South Florida All-Star Classic hosted by LeBron and Wade reminds us of what we’ll miss

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There have been plenty of recreational, pickup, and charity basketball games this summer that featured various groups of NBA stars showcasing their talents. But arguably none of them were as star-studded or as competitive as the South Florida All-Star Classic at Florida International University on Saturday, hosted by LeBron James, Dwyane Wade, and Chris Bosh.

Largely absent from this one was the high volume of crazy dunks, sick passes, and overall spectacular plays that we’ve come to expect when a majority of the game’s best players converge on a single court, but it was with good reason: The players seemed genuinely invested in whether or not their team would win or lose. As a result, not only was there actual defense played, but players went hard at each other, and with a more serious demeanor than we’ve seen at any of these types of games since the lockout began.

Carmelo Anthony, for example, seemed determined not to let Kevin Durant get going, and bodied him up with an aggressive and physical defensive display — even away from the ball — that we rarely see from the Knicks All-Star. Amar’e Stoudemire was consistent in providing weak-side defensive help, and had some physical possessions of his own against a noticeably-bulkier Bosh. And of course, Wade spent some time defending James, and did so with enough strength to make sure his Miami Heat teammate was unable to back him down in the post.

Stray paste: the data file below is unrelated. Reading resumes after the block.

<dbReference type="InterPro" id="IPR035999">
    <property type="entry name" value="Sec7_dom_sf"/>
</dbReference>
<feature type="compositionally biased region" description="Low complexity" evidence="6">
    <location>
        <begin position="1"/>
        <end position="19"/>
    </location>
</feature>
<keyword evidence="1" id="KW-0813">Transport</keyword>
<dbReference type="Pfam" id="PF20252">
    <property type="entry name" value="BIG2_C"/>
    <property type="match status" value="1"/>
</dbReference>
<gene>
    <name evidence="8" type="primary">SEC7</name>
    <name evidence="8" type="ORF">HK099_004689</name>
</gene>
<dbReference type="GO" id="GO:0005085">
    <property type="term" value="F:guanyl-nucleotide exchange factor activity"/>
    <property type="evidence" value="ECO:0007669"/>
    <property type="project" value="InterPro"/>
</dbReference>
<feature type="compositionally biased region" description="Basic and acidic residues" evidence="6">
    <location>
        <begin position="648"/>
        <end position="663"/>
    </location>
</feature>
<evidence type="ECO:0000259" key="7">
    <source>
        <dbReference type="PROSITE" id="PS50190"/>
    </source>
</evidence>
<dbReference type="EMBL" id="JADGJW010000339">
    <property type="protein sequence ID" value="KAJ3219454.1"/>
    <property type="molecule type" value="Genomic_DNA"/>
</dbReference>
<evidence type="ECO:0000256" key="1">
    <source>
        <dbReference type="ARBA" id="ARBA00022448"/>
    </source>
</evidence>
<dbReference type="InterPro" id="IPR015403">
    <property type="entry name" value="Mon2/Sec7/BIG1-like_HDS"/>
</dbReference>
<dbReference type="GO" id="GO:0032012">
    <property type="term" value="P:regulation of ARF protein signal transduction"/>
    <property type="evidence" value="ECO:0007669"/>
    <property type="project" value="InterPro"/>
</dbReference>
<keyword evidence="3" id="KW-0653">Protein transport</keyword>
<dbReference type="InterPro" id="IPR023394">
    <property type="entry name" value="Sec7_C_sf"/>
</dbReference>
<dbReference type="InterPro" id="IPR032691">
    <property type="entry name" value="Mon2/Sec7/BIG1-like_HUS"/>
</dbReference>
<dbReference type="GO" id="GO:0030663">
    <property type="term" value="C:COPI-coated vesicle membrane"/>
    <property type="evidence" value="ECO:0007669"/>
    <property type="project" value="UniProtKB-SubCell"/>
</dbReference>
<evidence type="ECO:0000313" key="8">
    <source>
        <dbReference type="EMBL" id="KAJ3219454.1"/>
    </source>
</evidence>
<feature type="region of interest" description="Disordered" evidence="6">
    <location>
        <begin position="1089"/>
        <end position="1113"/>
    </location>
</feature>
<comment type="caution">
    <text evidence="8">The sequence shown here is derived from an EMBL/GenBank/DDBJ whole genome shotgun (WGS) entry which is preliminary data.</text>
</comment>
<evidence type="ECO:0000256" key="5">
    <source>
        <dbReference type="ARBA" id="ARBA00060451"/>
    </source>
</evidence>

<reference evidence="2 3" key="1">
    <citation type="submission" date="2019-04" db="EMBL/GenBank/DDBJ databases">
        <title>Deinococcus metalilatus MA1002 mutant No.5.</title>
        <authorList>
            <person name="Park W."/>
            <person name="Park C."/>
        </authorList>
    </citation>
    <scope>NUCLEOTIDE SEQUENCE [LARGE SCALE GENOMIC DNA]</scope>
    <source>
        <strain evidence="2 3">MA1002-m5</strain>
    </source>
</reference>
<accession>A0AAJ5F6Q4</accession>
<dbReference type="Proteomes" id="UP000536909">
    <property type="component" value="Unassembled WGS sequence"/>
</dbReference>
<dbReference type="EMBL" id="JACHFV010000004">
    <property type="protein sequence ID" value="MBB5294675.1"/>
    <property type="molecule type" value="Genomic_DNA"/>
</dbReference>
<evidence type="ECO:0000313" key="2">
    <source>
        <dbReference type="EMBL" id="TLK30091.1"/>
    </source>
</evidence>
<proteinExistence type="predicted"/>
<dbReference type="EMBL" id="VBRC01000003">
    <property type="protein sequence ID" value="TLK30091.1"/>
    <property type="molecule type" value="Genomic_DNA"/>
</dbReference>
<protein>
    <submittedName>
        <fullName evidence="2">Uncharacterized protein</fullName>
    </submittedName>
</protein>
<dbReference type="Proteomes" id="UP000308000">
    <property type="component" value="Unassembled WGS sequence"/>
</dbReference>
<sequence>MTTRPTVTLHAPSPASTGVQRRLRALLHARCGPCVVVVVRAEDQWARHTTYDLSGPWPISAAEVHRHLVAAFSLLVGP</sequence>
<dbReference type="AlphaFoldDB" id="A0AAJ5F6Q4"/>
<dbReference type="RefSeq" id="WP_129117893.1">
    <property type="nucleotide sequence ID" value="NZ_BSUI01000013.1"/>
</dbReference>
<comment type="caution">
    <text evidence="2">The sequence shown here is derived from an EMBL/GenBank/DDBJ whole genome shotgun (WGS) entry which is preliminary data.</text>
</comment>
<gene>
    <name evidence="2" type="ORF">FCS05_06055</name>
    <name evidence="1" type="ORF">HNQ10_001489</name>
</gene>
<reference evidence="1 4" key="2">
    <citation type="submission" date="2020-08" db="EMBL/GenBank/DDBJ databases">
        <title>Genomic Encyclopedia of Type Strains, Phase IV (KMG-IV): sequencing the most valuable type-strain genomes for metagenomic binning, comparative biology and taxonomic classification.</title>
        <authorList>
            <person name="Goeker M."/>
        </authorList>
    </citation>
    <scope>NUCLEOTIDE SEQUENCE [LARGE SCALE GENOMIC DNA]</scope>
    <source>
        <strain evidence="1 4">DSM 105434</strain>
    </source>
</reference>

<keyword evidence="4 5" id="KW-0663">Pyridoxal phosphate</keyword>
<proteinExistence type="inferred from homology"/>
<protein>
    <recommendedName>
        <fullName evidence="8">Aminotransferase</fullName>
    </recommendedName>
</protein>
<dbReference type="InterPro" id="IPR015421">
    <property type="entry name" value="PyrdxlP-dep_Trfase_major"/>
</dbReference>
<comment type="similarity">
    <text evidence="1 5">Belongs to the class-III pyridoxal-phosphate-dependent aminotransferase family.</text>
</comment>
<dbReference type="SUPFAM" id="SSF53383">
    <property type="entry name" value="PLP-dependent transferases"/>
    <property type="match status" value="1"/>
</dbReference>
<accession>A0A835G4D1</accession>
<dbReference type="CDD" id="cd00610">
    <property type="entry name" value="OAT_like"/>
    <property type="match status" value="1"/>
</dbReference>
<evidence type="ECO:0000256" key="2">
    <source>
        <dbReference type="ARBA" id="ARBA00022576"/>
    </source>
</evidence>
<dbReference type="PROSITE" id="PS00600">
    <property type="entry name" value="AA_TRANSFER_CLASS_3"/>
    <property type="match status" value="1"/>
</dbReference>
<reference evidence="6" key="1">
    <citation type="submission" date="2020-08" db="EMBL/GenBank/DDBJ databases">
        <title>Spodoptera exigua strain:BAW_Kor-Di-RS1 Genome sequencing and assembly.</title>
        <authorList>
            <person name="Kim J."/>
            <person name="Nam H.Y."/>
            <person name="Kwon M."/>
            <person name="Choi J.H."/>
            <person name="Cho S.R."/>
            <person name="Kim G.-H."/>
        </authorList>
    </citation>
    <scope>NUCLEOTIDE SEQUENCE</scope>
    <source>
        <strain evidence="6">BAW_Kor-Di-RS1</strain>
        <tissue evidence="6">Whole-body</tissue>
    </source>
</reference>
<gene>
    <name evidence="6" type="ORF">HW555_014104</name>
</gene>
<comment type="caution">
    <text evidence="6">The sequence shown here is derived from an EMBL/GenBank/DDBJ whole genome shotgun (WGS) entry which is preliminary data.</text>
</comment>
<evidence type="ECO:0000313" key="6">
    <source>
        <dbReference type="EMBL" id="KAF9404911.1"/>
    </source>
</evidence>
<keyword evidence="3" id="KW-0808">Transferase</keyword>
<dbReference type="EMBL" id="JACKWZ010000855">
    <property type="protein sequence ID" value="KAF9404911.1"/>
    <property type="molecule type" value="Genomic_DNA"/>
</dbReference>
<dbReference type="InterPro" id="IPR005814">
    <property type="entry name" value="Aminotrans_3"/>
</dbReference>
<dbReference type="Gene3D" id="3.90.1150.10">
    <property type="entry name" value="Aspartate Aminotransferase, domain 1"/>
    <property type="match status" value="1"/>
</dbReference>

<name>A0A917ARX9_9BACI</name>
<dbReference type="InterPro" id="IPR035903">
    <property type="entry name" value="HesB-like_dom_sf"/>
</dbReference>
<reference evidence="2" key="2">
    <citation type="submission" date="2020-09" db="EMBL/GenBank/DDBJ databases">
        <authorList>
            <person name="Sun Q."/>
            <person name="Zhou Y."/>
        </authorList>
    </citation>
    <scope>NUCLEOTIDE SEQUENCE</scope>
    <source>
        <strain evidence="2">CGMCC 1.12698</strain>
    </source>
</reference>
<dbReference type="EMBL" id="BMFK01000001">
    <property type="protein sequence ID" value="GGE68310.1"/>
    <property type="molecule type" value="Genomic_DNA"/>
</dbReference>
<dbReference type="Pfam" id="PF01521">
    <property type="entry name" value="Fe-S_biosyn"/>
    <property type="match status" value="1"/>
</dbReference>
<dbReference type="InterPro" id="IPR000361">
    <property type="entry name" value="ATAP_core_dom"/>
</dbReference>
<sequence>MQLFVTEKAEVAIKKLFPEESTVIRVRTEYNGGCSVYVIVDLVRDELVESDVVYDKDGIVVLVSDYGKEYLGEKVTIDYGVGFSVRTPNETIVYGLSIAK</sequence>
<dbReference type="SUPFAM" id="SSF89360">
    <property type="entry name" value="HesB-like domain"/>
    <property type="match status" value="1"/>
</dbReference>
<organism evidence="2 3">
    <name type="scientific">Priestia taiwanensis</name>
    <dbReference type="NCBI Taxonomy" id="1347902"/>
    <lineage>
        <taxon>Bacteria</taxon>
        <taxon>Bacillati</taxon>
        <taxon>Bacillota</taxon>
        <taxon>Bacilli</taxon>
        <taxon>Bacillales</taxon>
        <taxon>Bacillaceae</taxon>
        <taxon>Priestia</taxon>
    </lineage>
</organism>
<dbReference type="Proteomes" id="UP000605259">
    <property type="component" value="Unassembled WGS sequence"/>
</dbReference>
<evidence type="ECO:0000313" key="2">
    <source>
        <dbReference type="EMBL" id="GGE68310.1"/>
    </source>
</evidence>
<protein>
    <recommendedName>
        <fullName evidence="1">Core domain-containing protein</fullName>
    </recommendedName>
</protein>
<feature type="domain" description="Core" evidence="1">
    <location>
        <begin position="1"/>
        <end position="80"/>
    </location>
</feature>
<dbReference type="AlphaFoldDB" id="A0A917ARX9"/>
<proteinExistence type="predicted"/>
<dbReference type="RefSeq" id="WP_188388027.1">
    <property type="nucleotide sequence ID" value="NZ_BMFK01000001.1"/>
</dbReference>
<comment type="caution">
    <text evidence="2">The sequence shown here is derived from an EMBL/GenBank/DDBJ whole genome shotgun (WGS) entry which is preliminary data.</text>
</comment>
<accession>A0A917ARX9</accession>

Add in the fact that the game was whistled so tightly down the stretch that James had conversations with the officials after seemingly every possession, and you definitely got the vibe that this game meant something. It came down to the wire, and featured a big-time clutch three-pointer from Anthony which tied it up for Team Wade and sent the festivities into overtime. That was when we saw LeBron try to attack Wade down low, but he had to settle for free throws after spinning past him and being fouled by Stoudemire coming over to help.

With Wade’s team having sealed the game by securing a four-point lead with just a couple of seconds to play, James ended it by pulling up for a jumper from half-court, which swished through the hoop as if he had only shot it from 15 feet out, as opposed to 50.

All in all, it was a competitive, fan-friendly event that was as close to real basketball as we’ve seen since the NBA concluded its season in June. The game benefited the Mary’s Court Foundation, established by Isiah Thomas and his wife in 2010 primarily for the purposes of youth academic success, increased school attendance and higher graduation rates.

source:  Nike provided the uniforms for the event, which had S.F.A.S.C. on the front, and BBNS where the names would normally be on the back — short for “BasketBall Never Stops,” the mantra the company has been repeating all summer as a reminder that for the players who truly love the game, there is no offseason.